Music, Politics, Provo History, Utah History

Changing Utah’s State Song

Click to see original imageOur state song, “Utah, We Love Thee,” may have its inadequacies but are these sufficient to warrant displacing it as an official state symbol after all these years?

Gov. Scott Matheson “occasionally has suggested,” according to a news story, “that somebody ought to come up with a more modern replacement.”

Now, Dr. Steven R. Mecham, a Weber School District administrator and part-time song writer, has responded by composing a ballad-type song. He calls it, “Oh, Utah’s My Home.”

Mecham recently sang his song for Governor Matheson and received ”a round of applause,” said the news account.

If Mecham pursues formal steps for state song consideration, he eventualy could find himself auditioning before the Utah legislature if the lawmakers are interested in shopping for a new musical composition.

By law, you see, the Legislature designates the state song. “Utah, We love Thee” got the nod in the first place by legislative vote Feb. 10, 1917 – nearly 68 years ago.

Words and music were written by Evan Stephens to commemorate Utah’s 1896 entry into the Union as the 45th state – ”Columbia’s newest star,” to borrow from the lyrics.

Stephens (1854-1930) was born in Wales, came to America by sailing vessel, and walked across the plains to Salt Lake City at age 12. He rose from obscurity to become director of the Mormon Tabernacle Choir which won second prime in competition at the World Fair in Chicago in 1893.

J. Spencer Cornwall, a later Tabernacle choir conductor, had only praise for Stephens as a musician and hymn writer but wasn’t particularly fond of “Utah, We Love Thee” for congregational singing.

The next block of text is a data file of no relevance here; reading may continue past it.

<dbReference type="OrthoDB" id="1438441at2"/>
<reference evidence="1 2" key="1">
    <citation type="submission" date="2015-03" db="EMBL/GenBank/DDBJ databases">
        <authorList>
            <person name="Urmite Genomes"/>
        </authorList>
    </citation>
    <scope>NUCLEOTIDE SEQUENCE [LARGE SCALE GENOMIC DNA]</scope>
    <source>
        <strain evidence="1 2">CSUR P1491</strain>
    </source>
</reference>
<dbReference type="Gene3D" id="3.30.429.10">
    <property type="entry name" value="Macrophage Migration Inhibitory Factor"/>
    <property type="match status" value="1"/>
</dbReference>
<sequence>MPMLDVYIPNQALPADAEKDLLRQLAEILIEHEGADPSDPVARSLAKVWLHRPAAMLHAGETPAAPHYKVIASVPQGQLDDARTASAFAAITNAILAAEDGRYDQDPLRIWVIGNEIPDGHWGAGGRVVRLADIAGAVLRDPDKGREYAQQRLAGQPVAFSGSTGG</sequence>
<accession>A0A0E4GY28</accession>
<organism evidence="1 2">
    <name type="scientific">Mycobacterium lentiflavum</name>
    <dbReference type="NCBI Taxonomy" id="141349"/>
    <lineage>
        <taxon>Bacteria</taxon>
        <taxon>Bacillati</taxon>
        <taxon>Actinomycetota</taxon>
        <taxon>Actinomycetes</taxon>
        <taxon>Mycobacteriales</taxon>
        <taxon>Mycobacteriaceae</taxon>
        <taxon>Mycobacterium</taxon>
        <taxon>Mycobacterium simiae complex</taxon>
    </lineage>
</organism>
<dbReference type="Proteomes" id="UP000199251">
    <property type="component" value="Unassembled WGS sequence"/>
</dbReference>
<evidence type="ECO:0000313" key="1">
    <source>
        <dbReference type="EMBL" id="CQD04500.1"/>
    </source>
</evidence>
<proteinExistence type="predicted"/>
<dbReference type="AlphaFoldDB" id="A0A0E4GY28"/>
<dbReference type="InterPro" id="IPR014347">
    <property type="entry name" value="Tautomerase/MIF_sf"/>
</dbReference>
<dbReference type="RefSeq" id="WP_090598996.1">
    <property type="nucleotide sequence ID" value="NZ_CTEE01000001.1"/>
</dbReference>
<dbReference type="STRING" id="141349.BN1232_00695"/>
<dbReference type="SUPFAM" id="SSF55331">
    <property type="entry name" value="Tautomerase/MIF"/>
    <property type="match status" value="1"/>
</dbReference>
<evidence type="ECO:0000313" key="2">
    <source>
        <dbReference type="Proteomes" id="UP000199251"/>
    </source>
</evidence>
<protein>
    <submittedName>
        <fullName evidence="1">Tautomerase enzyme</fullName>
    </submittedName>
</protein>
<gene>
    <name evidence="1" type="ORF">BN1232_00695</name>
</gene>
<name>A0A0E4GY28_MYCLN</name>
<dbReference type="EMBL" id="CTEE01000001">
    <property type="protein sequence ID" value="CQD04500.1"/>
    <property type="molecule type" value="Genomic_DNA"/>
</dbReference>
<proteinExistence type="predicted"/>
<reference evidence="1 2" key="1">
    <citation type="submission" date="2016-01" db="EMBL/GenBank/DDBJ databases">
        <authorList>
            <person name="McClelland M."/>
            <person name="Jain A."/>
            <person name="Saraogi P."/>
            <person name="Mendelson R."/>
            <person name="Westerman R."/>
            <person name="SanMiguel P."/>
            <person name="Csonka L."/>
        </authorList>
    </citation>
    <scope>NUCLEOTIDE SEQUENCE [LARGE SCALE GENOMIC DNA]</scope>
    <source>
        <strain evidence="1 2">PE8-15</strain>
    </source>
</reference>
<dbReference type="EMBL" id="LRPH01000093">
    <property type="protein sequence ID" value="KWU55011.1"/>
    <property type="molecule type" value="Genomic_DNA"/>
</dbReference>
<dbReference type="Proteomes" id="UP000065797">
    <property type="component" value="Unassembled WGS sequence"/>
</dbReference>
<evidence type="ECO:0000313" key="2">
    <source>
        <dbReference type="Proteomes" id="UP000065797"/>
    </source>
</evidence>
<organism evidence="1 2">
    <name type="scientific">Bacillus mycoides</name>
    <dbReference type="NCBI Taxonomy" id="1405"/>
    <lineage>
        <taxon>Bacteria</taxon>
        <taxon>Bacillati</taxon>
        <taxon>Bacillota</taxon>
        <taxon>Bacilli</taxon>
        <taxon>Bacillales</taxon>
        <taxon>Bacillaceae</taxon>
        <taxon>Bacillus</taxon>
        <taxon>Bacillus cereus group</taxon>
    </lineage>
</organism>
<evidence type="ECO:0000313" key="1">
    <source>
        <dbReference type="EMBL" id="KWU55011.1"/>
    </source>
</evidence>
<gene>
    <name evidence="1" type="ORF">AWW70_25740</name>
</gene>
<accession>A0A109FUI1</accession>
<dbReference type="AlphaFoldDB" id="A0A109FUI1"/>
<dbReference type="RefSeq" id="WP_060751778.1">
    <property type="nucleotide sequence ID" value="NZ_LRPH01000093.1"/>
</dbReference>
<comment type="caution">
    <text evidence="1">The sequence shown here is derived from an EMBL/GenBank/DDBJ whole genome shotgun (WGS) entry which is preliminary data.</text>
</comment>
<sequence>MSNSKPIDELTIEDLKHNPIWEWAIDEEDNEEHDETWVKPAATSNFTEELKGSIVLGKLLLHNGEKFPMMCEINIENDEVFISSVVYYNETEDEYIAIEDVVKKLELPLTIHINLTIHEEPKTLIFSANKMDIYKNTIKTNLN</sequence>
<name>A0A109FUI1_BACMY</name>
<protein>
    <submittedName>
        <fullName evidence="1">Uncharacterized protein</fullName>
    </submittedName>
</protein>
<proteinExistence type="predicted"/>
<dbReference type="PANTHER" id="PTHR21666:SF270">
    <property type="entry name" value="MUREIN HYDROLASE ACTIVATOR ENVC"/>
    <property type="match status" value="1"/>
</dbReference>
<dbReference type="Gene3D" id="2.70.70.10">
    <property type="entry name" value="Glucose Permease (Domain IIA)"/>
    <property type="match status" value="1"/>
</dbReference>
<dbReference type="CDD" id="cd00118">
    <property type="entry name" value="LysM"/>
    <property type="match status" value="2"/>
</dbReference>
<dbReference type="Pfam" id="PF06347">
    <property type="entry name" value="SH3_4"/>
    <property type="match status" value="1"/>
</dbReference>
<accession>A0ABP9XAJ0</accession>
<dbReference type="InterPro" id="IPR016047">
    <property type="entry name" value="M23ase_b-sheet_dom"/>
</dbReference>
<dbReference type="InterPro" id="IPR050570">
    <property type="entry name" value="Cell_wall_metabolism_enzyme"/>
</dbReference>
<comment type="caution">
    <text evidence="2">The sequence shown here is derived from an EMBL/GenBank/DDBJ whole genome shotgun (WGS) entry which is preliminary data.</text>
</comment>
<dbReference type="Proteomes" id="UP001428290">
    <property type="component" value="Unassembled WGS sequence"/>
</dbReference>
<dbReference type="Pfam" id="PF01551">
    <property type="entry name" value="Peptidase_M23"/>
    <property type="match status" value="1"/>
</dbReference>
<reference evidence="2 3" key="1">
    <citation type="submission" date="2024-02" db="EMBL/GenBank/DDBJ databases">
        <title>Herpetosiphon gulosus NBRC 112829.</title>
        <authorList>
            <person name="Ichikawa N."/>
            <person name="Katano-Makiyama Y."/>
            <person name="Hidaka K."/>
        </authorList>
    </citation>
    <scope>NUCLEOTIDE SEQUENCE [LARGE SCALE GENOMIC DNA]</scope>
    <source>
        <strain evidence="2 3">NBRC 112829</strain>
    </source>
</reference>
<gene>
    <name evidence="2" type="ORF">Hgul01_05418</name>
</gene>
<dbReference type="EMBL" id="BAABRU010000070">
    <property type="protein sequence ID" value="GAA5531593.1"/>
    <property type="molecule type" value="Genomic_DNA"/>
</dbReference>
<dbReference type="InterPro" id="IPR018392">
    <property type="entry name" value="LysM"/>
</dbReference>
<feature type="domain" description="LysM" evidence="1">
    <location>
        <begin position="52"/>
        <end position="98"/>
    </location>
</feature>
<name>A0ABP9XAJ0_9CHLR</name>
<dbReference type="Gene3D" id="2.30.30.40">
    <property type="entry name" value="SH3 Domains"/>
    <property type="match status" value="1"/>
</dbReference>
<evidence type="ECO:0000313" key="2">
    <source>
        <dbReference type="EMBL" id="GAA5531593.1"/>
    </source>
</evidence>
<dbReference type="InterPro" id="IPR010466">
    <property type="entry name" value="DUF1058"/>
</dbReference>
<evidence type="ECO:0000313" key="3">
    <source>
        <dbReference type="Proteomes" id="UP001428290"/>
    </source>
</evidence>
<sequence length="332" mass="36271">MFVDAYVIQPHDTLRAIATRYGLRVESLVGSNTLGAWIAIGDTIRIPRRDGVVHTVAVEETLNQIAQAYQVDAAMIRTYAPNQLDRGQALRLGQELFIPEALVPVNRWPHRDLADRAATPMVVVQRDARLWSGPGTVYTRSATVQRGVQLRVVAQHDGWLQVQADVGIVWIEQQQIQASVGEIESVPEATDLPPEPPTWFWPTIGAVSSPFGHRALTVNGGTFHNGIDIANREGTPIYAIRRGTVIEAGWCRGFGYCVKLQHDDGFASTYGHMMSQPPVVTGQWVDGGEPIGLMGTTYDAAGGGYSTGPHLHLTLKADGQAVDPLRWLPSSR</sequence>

“Because of the irregular rhythm and snatchy melodic lines, it is not a good community song,” wrote Cornwall. “It is best done by selected singers.”

This calls to mind the off-and-on criticism of our national anthem, “The Star-Spangled Banner.” One argument is that while trained singers generally handle its wide range of notes just fine, the average citizen has difficulty reaching the high or low notes.

Even the critics, of course, must admit the anthem has patriotic sweep and dignity and that historically it is cemented in tradition.

It would be hard to find an anthem that has “everything” and would please ”everyone” all the time. And don’t forget that to throw out “The StarSpangled Banner” would ruffle the feathers of every staunch backer of the song.

The same could be said, to some degree, of the Utah state song and the other official symbols – our motto (industry); state tree (blue spruce): flower (sego lily); state bird (seagull, unofficial), and nickname (Beehive State).

My guess is that switching anthems, as a few editorialists have suggested in recent years, probably is the furthest thing from the minds of members of Congress. And right now I don’t believe Utah legislators are losing any sleep over the state of our official song.

At one time I suggested that if replacement of “The Star-Spangled Banner” ever becomes a “front burner issue,” we should by all means keep the anthem – but perhaps, in addition, name an official national “march” or “hymn” for optional use appropriate to the occasion.

Maybe that approach should be considered in case Matheson’s suggestion really takes root: Preserve the status of “Utah, We love Thee” while approving an official ”march,” ”hymn” or “ballad.”

In such an eventuality, though, wouldn’t the democratic thing be to sponsor a contest open to all Utah song writers?